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Are concussions driving a drop in participation?

Perkins' Problems

By Steven Perkins, For The Miami Student

According to Colin Cowherd, parents with a college degree or higher are 46 percent less likely to let their child play football. With the increase in head injuries and with more cases of permanent brain trauma, parents are becoming less likely to allow their kids to play contact sports.

It's an interesting discussion, but one that seems to be rooted more in overprotection than actual facts. Parents just see other outlets for scholarships in sports. There are so many other Division I sports that parents don't feel the need to push their kid through football.

But, when you break down the numbers, how dangerous is football?

According to, football has the highest concussion rate. The statistics are broken down per 100,000 athletic exposures. An exposure is defined as one player participating in one high school sport. So if a student was a three-sport athlete, he counts for three athletic exposures. This exposure also does not account for number of practices and games or total time on the field of play. Football has 64 concussions per 100,000 exposures, second on the list is men's ice hockey at 54 and then men's lacrosse at 40. The women's sport with the most concussions is soccer with 33.

So while football is the most dangerous, it's not by much. Another stat that seems alarming at first is that of all sports-related concussions, 47 percent occur in high school football. But ,when you look at total participation, football is king. With over one million participants in 11-man football alone, it's no surprise the sport has the highest concussion numbers as well.

Some sports are taking strides to clean up the game. USA hockey, which is the sanctioning body for nearly all youth, junior and adult hockey in the United States, has recently made body checking illegal in all divisions U-12 and younger. This allows players to develop a stronger skillset before adding in body checking, which is different than contact or generally physical play. It also gives young brains two more years to develop and grow. In addition, the organization removed all "intimidation hits" from the game. This made it illegal to hit a player for any purpose other than to separate the man from the puck. The goal of this change is to remove the big open ice hits, the ones where players are hitting for the sake of hitting, whether that be to set the tone of the game or retribution.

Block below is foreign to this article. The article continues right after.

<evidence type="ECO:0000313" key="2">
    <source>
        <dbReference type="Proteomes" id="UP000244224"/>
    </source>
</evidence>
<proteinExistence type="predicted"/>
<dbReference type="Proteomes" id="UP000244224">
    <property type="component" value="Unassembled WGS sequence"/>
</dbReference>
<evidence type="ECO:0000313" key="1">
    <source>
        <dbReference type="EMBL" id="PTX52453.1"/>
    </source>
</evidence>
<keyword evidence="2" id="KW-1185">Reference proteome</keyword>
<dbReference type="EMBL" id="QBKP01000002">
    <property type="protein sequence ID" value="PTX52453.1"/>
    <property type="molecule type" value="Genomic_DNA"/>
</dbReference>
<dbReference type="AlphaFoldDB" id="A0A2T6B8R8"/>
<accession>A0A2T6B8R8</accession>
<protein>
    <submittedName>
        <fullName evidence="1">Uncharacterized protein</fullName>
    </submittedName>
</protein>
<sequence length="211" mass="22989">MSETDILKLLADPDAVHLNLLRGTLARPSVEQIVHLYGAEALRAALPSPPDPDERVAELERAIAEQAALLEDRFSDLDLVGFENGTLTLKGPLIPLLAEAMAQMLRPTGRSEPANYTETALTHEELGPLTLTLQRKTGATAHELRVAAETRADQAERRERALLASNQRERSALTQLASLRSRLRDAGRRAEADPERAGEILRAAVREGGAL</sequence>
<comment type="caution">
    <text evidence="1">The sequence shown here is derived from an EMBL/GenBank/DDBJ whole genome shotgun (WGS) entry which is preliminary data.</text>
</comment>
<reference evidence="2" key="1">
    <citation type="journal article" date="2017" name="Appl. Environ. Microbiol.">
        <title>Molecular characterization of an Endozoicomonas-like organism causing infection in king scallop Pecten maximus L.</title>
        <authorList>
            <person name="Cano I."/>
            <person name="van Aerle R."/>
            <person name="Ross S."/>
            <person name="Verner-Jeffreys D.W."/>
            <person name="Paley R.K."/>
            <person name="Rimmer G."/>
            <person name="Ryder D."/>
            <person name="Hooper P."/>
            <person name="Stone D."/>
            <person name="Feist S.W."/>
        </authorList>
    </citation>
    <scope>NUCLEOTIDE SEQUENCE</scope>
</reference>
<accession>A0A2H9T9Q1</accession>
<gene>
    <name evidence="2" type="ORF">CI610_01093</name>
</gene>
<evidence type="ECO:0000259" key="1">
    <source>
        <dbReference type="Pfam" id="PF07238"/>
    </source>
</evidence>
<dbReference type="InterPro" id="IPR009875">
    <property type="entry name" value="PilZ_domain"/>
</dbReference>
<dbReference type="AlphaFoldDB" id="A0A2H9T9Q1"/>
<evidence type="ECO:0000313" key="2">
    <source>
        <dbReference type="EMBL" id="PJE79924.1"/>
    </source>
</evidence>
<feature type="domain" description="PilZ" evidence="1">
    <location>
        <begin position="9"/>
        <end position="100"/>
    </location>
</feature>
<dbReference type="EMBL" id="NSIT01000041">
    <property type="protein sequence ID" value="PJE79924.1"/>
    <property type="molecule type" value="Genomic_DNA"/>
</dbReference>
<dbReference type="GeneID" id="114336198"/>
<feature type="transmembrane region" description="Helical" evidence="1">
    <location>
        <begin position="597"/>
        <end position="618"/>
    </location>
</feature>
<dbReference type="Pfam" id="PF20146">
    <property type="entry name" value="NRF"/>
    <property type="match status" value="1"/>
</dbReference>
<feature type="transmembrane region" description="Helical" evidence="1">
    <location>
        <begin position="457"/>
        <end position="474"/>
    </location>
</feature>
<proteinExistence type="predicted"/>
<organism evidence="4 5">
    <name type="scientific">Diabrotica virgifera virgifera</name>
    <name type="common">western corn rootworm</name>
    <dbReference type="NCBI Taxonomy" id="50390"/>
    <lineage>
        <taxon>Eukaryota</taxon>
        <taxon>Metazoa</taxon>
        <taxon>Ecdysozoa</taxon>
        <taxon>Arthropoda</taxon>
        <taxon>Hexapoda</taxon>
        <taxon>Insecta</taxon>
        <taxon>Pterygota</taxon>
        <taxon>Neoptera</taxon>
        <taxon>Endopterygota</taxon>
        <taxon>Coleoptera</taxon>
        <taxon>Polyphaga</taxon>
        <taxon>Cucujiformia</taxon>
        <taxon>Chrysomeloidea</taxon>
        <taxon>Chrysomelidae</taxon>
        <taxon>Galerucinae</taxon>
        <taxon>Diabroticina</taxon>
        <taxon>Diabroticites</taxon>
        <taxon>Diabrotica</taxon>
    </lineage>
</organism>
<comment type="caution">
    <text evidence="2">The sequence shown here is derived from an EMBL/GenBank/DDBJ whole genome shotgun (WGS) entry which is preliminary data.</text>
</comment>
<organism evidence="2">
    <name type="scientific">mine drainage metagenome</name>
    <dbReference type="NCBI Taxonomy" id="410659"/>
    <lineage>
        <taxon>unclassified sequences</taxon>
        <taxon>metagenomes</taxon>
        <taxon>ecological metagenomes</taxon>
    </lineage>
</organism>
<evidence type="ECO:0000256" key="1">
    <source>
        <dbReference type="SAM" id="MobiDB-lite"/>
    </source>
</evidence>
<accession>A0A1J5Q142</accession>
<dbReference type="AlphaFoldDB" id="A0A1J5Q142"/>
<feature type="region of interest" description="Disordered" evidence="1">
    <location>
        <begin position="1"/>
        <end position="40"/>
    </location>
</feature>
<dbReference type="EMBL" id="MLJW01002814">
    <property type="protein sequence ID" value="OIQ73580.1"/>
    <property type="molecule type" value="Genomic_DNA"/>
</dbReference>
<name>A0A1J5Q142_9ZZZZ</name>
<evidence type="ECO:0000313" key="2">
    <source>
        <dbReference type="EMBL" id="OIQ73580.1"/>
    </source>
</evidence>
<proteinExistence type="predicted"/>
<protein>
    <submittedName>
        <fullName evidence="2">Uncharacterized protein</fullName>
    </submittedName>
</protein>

Stats, or no stats, preventative measures or no preventative measures, preventing your child to play a sport because of a potential for injury seems a bit ridiculous to me. There is not an 11-year-old in the country capable of hitting your son hard enough to give him permanent brain damage or a life-altering head injury. Now, if after one concussion you want to remove your child from the game would be a difficult choice, but it would be a more reasonable approach.

You may have the next Andy Dalton on your hand and not even know it. You'll know if you do because at the dinner table he'll pass dishes to the wrong person and every now and then he'll just drop whatever is in his hand. Okay, so maybe Tom Brady or Peyton Manning is a better example, but still, you won't know unless you give your kid a chance at the game. And who knows, maybe he decides he wants to be a golfer or baseball player or an astronaut. Just don't limit your child's future before he hits double digits.